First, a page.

Shy or fearful cats
It’s not uncommon for cats to be scared of people they don’t know. They may be affectionate and calm with their family but fearful when other people visit. There are several reasons for this behavior.
Lack of exposure. Shy cats may have lacked exposure to different people when they were kittens, especially between the ages of 2 to 7 weeks. Cats who have been exposed to different types of people may still feel afraid of certain kinds of people they haven’t come across often, such as children.
Timid personality. Fear is a natural characteristic in animals, and some cats may just be born with more fearful personalities.
Loud noises. Visitors tend to be accompanied by loud noises like laughing, loud talking, and things being moved about, which can add to skittish cats’ anxiety.
Other Possible Reasons. If your cat’s behavior changes suddenly, it could mean they are sick. Hiding and aggression are some common symptoms of illness. See your veterinarian to rule out any medical reasons for a change in behavior.
How to Help Your Fearful Cat. If you have a shy kitten, expose them to people of different ages, sizes, ethnicities, and genders. When your kitten approaches a new person, give a reward, praise, and attention.
If you have a skittish adult cat, it will take some time to get them comfortable around visitors. A gradual approach and rewards may help a shy cat. If possible, have a friend come over to play the part of a visitor. The goal is to reward your cat for staying calm in the presence of a stranger. Have your visitor start from a distance and then slowly get closer over several sessions.
When you have guests over. Create a calm and safe area for your cat to hide if they need to. This should be a room they’ve already spent time in. Provide food, water, and a litter box, and make sure your guests respect your cats’ privacy. Try to restrict your guests to one part of the house so that your cat feels comfortable walking around the rest of the house. Also have your guest sit down and avoid staring directly at your cat, and let your cat approach them instead of the other way around.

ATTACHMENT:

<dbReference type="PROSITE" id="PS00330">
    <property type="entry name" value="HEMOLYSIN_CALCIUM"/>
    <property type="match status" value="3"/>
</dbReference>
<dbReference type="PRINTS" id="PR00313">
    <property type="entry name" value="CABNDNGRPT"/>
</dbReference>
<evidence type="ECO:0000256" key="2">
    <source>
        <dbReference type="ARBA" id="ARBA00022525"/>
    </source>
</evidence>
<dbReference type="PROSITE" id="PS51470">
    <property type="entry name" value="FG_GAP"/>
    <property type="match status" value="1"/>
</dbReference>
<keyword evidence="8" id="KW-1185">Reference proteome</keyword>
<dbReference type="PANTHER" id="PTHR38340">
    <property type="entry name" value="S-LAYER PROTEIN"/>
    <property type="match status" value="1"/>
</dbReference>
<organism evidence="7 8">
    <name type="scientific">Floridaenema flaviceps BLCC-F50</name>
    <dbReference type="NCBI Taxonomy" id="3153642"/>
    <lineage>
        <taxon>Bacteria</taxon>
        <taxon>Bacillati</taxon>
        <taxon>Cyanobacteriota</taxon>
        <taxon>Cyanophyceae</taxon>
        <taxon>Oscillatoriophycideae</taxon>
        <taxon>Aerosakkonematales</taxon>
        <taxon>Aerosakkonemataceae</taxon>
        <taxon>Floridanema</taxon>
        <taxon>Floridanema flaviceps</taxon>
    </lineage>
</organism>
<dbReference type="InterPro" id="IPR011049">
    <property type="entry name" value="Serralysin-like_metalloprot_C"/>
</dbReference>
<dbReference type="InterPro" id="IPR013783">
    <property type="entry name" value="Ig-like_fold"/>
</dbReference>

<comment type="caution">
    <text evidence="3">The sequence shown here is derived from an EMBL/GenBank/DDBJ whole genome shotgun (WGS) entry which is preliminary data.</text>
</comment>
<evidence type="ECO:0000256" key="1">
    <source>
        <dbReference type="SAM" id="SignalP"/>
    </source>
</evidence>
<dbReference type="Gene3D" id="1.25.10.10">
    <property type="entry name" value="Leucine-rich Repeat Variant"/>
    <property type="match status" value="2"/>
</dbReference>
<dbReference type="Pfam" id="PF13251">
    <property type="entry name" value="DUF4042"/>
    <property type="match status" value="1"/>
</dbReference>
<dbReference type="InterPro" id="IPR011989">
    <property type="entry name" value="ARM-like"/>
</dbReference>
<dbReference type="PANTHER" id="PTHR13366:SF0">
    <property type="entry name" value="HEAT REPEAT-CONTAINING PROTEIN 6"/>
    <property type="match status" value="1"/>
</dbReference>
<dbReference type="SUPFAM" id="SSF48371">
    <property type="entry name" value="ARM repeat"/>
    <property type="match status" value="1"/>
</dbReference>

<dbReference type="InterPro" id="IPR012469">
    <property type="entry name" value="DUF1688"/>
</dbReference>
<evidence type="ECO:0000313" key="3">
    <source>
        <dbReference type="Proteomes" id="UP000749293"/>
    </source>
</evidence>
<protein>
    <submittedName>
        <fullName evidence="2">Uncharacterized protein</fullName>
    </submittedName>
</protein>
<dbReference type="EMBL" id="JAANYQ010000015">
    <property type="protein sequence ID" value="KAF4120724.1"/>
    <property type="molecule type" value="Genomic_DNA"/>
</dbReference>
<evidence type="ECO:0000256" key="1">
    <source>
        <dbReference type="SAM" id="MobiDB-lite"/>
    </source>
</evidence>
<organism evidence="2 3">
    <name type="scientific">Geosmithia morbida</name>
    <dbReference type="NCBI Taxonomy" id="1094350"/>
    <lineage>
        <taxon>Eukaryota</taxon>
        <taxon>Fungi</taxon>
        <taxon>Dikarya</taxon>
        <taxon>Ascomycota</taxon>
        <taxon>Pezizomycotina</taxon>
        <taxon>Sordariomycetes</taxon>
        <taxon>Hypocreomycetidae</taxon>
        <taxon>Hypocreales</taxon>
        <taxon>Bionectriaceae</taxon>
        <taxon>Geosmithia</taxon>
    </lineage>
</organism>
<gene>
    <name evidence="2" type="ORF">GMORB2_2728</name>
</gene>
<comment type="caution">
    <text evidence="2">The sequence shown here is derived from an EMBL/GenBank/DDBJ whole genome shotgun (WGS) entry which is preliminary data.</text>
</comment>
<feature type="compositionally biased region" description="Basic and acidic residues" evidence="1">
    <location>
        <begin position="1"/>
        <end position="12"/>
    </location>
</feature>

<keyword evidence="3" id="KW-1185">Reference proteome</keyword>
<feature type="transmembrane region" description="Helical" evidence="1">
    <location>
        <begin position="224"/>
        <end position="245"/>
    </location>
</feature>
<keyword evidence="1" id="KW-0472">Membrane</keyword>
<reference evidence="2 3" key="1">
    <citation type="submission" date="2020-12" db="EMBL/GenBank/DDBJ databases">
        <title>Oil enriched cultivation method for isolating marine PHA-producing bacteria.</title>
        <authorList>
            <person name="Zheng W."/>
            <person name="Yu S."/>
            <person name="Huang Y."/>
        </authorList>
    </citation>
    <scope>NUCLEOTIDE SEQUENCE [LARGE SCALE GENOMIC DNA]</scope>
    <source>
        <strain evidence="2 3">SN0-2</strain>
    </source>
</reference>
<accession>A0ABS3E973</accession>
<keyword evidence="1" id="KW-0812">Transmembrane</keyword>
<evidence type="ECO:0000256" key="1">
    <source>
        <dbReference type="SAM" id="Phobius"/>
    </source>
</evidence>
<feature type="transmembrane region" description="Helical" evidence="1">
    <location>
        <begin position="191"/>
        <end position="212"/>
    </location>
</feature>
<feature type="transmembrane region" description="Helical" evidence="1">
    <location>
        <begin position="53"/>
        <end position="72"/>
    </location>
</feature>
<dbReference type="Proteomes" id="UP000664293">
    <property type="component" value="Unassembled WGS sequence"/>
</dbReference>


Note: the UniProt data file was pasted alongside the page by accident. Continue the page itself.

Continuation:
What not to do with a Skittish Cat. Never punish your cat for running away or hiding from guests. Punishment can make them more fearful. Don’t pull your cat out of its hiding place or force them to be held by someone. This will only increase their fear and could also result in bites and scratches.
Provide a high viewpoint. Your cat may feel more comfortable observing visitors from a higher spot. This includes shelves, cat trees, or cat beds placed on top of furniture.
Give it time. If your cat hides, don’t force them to come out. It can take time to change a skittish cat’s behavior, so be patient and don’t expect too much too soon. More helpful information can be found at pets.webmd.com.
Please check out the Central Aroostook Humane Society Facebook page for pets available for adoption. Call for an appointment or message. Please be responsible: spay and neuter your pets.
Gloria J. Towle is the secretary and a member of the board of directors for the Central Aroostook Humane Society.